I think my music sounds the way it does because of how I feel to be honest, I think even though I work with various people they understand that. I usually choose / make stuff that reflects a particular emotion or state that I’m in at a point in time and I try my best to explain that to people so things don’t sound unnatural. I used to rap about things which didn’t really concern me, i.e. money, cars, “bitches”, but I realized that wasn’t getting me much further than everyone else so I just decided to go my own route.”

Your debut EP’s called Oxyconteen, and it’s kind of crazy to think that in 2012 it’s just not a talking point for someone who’s 15 to release a record referencing drugs and sex. Do you sometimes feel like you’ve grown up too fast?

I think Oxyconteen as a project stands for way more than what people may make it out to be. I think after listening it through a couple times people will understand some of the things it’s saying. I think it sheds light on the dark corners of people’s realities, especially people of my age bracket. People don’t understand that we’re impressionable and a lot of what is going on around us is numbing us and causing us to accept so many things as societal norms – we’ve become a generation free of ignorance in a sense, there are way more troubles in our heads than grades because everything is right in front of us. I am not high and mighty about any of it because I too have had my shortcomings with relation to this observation, I just want people to know what I felt though.”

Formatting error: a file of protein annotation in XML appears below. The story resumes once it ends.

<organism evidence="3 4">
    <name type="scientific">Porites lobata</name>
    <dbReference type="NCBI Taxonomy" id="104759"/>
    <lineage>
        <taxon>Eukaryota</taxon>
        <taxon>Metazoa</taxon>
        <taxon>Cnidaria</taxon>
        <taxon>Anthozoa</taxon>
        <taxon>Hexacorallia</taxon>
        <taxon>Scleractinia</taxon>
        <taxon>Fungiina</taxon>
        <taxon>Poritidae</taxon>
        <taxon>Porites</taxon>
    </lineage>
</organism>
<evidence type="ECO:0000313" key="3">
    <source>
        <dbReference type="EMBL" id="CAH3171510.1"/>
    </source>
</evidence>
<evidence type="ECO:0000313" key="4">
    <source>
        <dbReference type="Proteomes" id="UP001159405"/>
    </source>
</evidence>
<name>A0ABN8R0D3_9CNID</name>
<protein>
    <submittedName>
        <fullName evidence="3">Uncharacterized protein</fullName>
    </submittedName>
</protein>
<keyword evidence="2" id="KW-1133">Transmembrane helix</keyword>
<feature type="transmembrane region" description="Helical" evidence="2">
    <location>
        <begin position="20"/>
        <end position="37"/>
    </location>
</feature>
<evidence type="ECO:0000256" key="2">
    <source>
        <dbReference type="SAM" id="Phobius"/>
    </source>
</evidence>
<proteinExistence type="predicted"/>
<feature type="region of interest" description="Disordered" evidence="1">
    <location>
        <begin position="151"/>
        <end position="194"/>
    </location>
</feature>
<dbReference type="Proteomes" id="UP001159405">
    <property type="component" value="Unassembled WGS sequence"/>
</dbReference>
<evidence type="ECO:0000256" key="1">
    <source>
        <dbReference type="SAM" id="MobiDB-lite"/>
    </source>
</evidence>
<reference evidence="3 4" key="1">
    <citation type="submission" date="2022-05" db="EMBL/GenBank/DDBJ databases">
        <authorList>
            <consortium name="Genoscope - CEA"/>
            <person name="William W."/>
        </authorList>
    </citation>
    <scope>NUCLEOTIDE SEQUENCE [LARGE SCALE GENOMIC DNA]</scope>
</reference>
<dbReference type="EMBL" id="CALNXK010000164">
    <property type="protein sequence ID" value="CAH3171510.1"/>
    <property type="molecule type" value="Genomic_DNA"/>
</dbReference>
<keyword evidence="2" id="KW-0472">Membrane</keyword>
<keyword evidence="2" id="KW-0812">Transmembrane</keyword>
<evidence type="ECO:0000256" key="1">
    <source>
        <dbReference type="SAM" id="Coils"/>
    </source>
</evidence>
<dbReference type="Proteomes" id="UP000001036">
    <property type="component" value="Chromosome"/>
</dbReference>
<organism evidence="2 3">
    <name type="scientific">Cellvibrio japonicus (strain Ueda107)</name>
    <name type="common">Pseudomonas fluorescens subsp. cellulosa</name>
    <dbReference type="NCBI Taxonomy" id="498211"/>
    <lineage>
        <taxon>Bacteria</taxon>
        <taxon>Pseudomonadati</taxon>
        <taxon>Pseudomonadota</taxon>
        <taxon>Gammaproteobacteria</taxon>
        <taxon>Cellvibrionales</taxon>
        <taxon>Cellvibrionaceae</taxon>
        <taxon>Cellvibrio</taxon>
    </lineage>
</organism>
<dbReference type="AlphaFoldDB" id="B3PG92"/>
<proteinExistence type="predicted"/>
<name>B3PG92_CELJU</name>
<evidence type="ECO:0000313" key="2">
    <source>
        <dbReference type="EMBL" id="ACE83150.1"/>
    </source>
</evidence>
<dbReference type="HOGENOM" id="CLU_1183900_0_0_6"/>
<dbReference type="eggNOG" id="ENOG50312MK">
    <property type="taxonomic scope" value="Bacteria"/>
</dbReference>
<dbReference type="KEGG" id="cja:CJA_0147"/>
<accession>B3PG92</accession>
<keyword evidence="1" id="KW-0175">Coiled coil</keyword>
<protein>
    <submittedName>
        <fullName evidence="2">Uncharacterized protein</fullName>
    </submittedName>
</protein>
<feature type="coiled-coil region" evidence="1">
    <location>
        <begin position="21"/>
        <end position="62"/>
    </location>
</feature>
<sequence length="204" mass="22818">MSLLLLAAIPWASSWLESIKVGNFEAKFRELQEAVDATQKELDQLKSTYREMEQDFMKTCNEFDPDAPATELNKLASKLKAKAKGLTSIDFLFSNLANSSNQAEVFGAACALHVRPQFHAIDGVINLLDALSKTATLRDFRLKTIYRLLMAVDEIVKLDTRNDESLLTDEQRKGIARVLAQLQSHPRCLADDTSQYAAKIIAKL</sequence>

“I believe the internet has unified the masses and now it has opened a land of possibility for which there is no end. I believe once the creative mind survives throughout the future generations will be okay in terms of music / arts. I believe the internet has exposed us to a lot and it has aided in the way we understand the world, I think it is the tool which will continue to propel a majority of other industries, I think that’s how it should be used. All I want to know is what will come next.”

You’re based in Barbados, right? Are there many people you work with there?

I do collaborate with other artists in the island. Although I’m working on my solo career mostly nowadays I still do work with my original rap group RLG from time to time. I also work with visual artists such as Shannon, Rebecca and my friend Adam who did the Oxyconteen cover.”

What have you got in the pipeline after Oxyconteen?

“After Oxyconteen I’ll have a release coming out on Mishka NYC in August which is a collaboration tape between Supreme Cuts and myself entitled Chrome Lips. After that, well you guys will have to wait and see.”

Tom Lea